You should know about this. I’m hoping you do already but I’m concerned that not enough people do.
This year, a week and a half ago, BBC2 launched the new Longitude Prize 2014. Horizon has been on our TVs for 50 years now and to mark half a century of reporting on the most recent scientific, industrial and technological advances they are asking the public for help.
The £10 million Longitude Prize 2014 – developed by Nesta – is offering this incredible sum of money to someone or a group that are able to solve one of our modern world’s biggest problems. However which problem that is needs to be decided and voted for by the public. The power is in our hands…
The Longitude prize was originally conceived 300 years ago as the government offered a £20,000 reward for anyone that could solve the problem plaguing sea farers for decades: determining the longitude location of a ship at sea accurately. John Harrison, a Yorkshire clockmaker, who invented the marine chronometer clock, won it over any other ideas put forward at the time. Once implemented it stopped many potential shipwrecks and allowed the global trade to expand and flourish.
This year, the prize fund is slightly greater… So with £10million what world problem would you solve? There are 6 challenges to choose from as nominated by the new Longitude Committee. They are in the categories: dementia, food, flight, water, paralysis and antibiotics.
“How can we help people with dementia live independently for longer?”
As our word population ages we face more and more people living longer and with complications such as dementia. However our care system is limited, underfunded and not necessarily how someone wishes to live out their last part of their life. So the challenge will be finding a way of someone with dementia being able to live with constant support for their day-to-day lives whilst maintaining their safety, emotional well-being and dignity. Could it be an intelligent robot or some form of technology that helps people with dementia remember something when they’ve forgotten?
We are a growing world, however we are limited to our resources for food and there are already too many cases of hunger and starvation. If this category wins we will be looking for a solution that will guarantee a future where everyone has enough food. In addition, this food resource will need to be environmentally sustainable, have the right nutritional values and be affordable. Do we have untapped food resources out there already, waiting to be found, or will the solution lie in genetically modified crops?
Aeroplanes are the modern boat so it seems fitting that a mode of transport that is replacing that used during the initial longitude prize has a problem of its own to solve. How can we fly without destroying the environment through pollution? The problem of how to create green commercial flights that significantly reduce or remove the carbon footprint of the aviation industry is one that has almost come too late. The challenge is quite specific in this category with the winner needing to build a zero-carbon aeroplane capable of flying from London to Edinburgh at a similar speed to today’s current aircraft.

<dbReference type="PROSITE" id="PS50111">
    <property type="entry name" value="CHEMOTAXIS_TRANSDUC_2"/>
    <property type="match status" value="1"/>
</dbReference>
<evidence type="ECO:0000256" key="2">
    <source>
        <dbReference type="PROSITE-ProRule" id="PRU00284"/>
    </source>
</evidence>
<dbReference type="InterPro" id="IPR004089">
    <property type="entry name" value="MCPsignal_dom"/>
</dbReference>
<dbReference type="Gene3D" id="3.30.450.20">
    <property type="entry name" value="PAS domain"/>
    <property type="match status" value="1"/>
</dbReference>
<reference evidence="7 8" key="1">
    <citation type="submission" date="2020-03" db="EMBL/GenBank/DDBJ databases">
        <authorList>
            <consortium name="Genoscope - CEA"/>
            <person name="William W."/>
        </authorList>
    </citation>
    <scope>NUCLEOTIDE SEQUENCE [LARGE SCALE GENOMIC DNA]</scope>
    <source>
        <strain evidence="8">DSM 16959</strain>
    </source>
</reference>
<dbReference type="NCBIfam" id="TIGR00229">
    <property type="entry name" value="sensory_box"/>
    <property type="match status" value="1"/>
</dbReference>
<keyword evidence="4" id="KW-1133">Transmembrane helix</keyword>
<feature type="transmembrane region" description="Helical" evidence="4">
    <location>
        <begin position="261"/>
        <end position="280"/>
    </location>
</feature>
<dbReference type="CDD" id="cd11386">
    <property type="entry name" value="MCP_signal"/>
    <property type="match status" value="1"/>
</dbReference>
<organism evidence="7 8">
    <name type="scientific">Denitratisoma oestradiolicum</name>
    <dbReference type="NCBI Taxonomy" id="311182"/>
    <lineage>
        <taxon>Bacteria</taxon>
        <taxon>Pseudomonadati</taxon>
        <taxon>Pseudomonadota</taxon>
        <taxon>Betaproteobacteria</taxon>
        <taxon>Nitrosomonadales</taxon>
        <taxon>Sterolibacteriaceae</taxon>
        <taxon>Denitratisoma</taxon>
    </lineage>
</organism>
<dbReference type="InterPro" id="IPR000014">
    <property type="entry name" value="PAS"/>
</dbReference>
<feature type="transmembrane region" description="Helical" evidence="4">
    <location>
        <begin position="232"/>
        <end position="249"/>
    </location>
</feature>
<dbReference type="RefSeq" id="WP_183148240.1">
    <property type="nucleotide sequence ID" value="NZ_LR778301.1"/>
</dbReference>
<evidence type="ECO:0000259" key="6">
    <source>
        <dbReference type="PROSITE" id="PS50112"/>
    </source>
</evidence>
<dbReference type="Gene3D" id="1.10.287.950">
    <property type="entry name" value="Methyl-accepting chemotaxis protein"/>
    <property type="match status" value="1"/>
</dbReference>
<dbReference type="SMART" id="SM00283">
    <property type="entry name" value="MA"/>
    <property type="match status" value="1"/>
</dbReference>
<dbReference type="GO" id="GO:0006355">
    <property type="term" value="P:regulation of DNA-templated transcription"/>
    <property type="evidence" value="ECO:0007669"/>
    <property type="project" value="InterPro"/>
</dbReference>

Major advances in medical care has been at the forefront of recent decades however those paralysed have found themselves still unable to enjoy the freedom of someone who can run, walk and even stand. So this challenge will look to find a way of giving those paralysed the same freedom of movement and life that most of us are able to enjoy. Could it be through an exoskeleton or regenerative-based medical cure?
I’m sure you’ve been told before that you shouldn’t take antibiotics unless you really need to, but why? This is because antibiotics are not 100% effective, so the bacteria that aren’t killed by the drugs are left to multiply resulting in a new strain of resistant bacteria. The more this happens, the more our antibiotics will become ineffective to the bacteria we fight off in hospitals every day. Eventually people may die from infections that were previously completely treatable. One way to counteract this is to create a cheap, quick and reliable method of determining if the patient is suffering from a bacterial infection (treatable by antibiotics) or a viral infection (in which case there is no need for antibiotics). This way we can stop the over-prescription of antibiotics and help prevent the bacteria resistance
The majority of our planet is water, however the majority of that water is too salty to drink or use in agriculture. What we need is a way to create a cheap and environmentally friendly desalination method to access our untapped water resources. Water demand is high, with 44% of the world’s population in areas where fresh water isn’t readily available. Solving this challenge will have both health and economic benefits in much of the world.
So which challenge will you choose to back? What means the most to you’re your family or the human race? Voting closes at 7.10pm on June 25th and you can visit www.longitudeprize.org for more information.